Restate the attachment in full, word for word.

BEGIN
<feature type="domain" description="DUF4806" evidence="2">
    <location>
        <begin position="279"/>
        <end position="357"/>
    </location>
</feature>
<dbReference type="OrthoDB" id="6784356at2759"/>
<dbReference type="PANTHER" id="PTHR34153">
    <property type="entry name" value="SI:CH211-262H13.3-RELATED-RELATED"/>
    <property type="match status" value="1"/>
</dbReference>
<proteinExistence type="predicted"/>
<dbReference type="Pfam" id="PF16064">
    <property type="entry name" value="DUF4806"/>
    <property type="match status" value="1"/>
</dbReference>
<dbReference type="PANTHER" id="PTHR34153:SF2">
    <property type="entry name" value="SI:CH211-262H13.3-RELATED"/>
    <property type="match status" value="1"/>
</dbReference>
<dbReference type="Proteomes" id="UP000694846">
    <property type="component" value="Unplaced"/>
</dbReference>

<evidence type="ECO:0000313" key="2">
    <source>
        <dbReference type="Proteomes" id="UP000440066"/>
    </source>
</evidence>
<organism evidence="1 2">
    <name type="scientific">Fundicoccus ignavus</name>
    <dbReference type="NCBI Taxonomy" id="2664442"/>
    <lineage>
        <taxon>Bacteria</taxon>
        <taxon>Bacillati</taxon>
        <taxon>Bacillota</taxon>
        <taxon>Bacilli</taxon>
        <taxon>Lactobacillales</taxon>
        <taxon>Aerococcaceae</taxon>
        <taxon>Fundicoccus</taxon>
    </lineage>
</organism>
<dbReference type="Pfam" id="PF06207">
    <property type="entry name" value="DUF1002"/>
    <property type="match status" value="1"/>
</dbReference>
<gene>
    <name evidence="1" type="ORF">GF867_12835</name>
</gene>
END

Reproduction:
<feature type="domain" description="DUF4806" evidence="2">
    <location>
        <begin position="279"/>
        <end position="357"/>
    </location>
</feature>
<dbReference type="OrthoDB" id="6784356at2759"/>
<dbReference type="PANTHER" id="PTHR34153">
    <property type="entry name" value="SI:CH211-262H13.3-RELATED-RELATED"/>
    <property type="match status" value="1"/>
</dbReference>
<proteinExistence type="predicted"/>
<dbReference type="Pfam" id="PF16064">
    <property type="entry name" value="DUF4806"/>
    <property type="match status" value="1"/>
</dbReference>
<dbReference type="PANTHER" id="PTHR34153:SF2">
    <property type="entry name" value="SI:CH211-262H13.3-RELATED"/>
    <property type="match status" value="1"/>
</dbReference>
<dbReference type="Proteomes" id="UP000694846">
    <property type="component" value="Unplaced"/>
</dbReference>

<evidence type="ECO:0000313" key="2">
    <source>
        <dbReference type="Proteomes" id="UP000440066"/>
    </source>
</evidence>
<organism evidence="1 2">
    <name type="scientific">Fundicoccus ignavus</name>
    <dbReference type="NCBI Taxonomy" id="2664442"/>
    <lineage>
        <taxon>Bacteria</taxon>
        <taxon>Bacillati</taxon>
        <taxon>Bacillota</taxon>
        <taxon>Bacilli</taxon>
        <taxon>Lactobacillales</taxon>
        <taxon>Aerococcaceae</taxon>
        <taxon>Fundicoccus</taxon>
    </lineage>
</organism>
<dbReference type="Pfam" id="PF06207">
    <property type="entry name" value="DUF1002"/>
    <property type="match status" value="1"/>
</dbReference>
<gene>
    <name evidence="1" type="ORF">GF867_12835</name>
</gene>